Inspire. One simple word can have many definitions. To inspire means to empower, motivate, influence, move and it also means to inhale or to breathe in – something Jill Hubick, Registered Nurse and Certified Respiratory Educator with The Lung Association has never taken for granted.
Jill knows all too well what it is like to be left breathless after spending most of the first ten years of her life in the hospital with severe asthma. She was told she would never be able to run, play sports or lead a normal life. As a child, medications did not keep her asthma controlled which often led to pneumonia. “When I was younger I usually went into the hospital every three weeks and remained there for several more weeks. I knew all the staff on the pediatric ward and I remember even going to school at the hospital at times.”
On more than one occasion Jill was admitted into the pediatric Intensive Care Unit in Regina and her parents were told she may not make it through the night. With each breath Jill drew in, her parents feared it would be their daughter’s last. Despite the thousands of nights Jill spent in hospital, she was never without one of her parents. That unconditional love however came at a price. Her mom, Deb, quit work to care for Jill and Jill’s medications were expensive costing half of the family’s income. “When I look back now, I really don’t know how my parents did it. The emotional and financial stress my family experienced because I was left breathless was unimaginable.”
When Jill was healthy enough to be at home and go to her regular elementary school she still required care. Her mom would come to the school and give Jill a mask at lunch time each day. Jill was not allowed to take part in physical activity. At recess she played close to the doors of the school because when the bell rang she wouldn’t be able to run in from the playground and make it to class on time. “I always wondered what it would be like to run and not feel like you were suffocating.”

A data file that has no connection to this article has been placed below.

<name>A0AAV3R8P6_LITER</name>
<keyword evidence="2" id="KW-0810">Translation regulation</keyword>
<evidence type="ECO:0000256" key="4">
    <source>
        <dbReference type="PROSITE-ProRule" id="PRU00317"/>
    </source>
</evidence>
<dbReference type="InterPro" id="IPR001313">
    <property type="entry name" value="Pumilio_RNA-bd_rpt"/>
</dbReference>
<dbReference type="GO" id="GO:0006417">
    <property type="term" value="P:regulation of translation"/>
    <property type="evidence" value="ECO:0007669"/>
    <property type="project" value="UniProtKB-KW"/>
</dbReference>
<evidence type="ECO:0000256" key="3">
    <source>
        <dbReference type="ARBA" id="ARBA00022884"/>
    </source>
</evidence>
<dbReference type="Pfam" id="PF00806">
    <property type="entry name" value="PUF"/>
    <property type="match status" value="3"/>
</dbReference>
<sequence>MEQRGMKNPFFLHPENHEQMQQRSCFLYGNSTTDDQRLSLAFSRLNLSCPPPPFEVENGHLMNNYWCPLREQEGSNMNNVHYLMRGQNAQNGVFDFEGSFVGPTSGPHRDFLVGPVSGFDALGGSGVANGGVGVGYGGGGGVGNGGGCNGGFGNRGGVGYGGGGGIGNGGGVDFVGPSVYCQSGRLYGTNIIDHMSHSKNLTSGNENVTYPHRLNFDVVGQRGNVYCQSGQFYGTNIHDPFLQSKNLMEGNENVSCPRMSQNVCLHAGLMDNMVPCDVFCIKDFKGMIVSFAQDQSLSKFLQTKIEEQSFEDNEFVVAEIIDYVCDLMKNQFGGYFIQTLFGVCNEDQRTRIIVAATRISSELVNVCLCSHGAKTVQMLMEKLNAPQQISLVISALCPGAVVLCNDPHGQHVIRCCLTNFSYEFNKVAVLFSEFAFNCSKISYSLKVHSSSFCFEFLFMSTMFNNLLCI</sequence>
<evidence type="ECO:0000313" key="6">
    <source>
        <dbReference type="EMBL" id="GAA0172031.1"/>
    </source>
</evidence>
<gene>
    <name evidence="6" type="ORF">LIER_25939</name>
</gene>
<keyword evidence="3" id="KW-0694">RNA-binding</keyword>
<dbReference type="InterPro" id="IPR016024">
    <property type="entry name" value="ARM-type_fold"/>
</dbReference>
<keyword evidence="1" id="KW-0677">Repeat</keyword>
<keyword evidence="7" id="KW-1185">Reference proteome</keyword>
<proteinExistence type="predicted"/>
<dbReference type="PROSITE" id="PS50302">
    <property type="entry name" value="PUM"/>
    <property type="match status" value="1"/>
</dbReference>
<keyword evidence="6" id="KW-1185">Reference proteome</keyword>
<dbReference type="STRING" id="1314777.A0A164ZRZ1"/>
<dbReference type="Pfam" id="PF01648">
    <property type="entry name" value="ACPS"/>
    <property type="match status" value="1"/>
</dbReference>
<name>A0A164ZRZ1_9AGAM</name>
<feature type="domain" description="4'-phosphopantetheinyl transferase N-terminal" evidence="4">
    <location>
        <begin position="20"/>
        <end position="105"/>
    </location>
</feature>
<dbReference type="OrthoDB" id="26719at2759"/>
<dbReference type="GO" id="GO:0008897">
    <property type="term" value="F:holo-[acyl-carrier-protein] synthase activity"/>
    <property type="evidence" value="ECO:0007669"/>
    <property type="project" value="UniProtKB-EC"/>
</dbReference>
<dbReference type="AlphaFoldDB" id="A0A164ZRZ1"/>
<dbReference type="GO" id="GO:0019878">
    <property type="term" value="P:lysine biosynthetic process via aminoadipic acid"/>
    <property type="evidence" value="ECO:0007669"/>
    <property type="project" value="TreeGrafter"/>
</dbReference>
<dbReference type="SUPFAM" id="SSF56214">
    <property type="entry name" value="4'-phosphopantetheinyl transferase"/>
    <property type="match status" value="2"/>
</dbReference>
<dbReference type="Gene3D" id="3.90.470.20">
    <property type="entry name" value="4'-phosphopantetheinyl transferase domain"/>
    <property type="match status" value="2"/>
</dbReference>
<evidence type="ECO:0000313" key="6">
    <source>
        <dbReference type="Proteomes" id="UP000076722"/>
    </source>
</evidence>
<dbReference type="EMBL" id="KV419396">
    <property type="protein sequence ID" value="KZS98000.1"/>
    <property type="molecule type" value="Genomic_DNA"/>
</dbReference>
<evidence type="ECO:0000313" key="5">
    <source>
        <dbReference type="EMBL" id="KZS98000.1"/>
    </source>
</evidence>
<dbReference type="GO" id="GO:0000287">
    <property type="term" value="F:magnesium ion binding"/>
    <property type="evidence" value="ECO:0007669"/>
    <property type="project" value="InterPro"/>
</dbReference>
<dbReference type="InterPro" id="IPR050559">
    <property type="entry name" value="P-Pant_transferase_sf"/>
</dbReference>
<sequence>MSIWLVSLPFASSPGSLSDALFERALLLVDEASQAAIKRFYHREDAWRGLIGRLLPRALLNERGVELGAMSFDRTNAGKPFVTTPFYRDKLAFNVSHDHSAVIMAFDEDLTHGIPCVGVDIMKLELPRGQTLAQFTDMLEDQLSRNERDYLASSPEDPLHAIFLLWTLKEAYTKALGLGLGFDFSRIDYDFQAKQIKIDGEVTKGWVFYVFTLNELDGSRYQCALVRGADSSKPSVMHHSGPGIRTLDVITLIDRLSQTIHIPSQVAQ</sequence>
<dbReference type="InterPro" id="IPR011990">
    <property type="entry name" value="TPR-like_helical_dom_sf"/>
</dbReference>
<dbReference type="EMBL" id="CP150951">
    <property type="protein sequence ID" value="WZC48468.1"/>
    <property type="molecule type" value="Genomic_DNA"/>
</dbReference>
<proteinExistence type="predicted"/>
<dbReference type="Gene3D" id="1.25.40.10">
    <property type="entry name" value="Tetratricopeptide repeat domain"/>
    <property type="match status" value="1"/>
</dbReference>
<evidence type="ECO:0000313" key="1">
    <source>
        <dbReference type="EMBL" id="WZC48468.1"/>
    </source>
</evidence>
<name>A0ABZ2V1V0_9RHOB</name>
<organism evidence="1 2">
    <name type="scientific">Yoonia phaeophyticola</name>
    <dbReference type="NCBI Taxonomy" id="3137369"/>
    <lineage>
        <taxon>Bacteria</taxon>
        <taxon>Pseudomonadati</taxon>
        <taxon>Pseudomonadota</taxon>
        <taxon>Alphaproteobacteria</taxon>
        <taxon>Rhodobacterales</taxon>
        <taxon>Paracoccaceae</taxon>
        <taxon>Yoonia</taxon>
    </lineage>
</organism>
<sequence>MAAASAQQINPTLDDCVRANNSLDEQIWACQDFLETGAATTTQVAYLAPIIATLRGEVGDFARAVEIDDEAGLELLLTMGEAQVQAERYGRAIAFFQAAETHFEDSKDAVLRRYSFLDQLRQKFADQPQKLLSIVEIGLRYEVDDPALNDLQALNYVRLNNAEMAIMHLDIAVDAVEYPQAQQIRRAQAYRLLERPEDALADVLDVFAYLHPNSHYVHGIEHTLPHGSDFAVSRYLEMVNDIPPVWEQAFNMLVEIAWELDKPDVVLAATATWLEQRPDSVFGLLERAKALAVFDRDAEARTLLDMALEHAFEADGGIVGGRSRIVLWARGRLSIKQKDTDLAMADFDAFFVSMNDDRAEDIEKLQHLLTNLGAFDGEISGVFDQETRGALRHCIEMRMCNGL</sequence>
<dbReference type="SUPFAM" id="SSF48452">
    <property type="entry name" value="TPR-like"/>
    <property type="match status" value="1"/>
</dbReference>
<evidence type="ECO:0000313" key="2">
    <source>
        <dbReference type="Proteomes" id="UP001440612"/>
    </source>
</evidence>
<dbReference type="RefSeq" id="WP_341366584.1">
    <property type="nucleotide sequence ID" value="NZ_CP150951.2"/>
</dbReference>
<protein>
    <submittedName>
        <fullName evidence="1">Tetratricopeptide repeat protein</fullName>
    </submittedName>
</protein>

In hospital, Jill required special treatments including chest therapy. “I remember different health care providers would pound on my back. As a kid I didn’t understand what they were doing and each time I received chest therapy I thought I was being punished until one day a respiratory therapist came into my hospital room with a large green puppet.” The respiratory therapist would use the puppet to demonstrate the medical treatment Jill was going to receive and explained how it would help her breathing. Jill no longer feared any of the care she received. “I never forgot that puppet and I never forgot the respiratory therapist who made such a difference in my life. She inspired me and has helped shape the person I am today.”
Over the years research and The Lung Association have improved the treatment for severe asthma significantly. Today Jill’s asthma is well controlled and she leads a healthy, happy and active life. She is a fitness instructor and no longer wonders what it feels like to run without being left breathless. She is also a respiratory educator with The Lung Association. In her role, she is a vital member of the asthma care team located in the St. Mary’s pediatric clinic. She doesn’t own a large green puppet, but carries a teddy bear with her to demonstrate to her patients how to take their asthma medications. Jill also leads The Lung Association’s Caring Breaths Financial Assistance Program which assists patients with lung disease, along with their caregivers, to reduce the financial burden and provide aid to help with costs associated with their treatment, medical equipment and medications.
“No family today should have to experience the financial hardships mine did because of their lung disease. We have come a long way over the years, but our work is far from complete. As a respiratory educator, my work is a reminder of all I have to be grateful for and that inspires me.”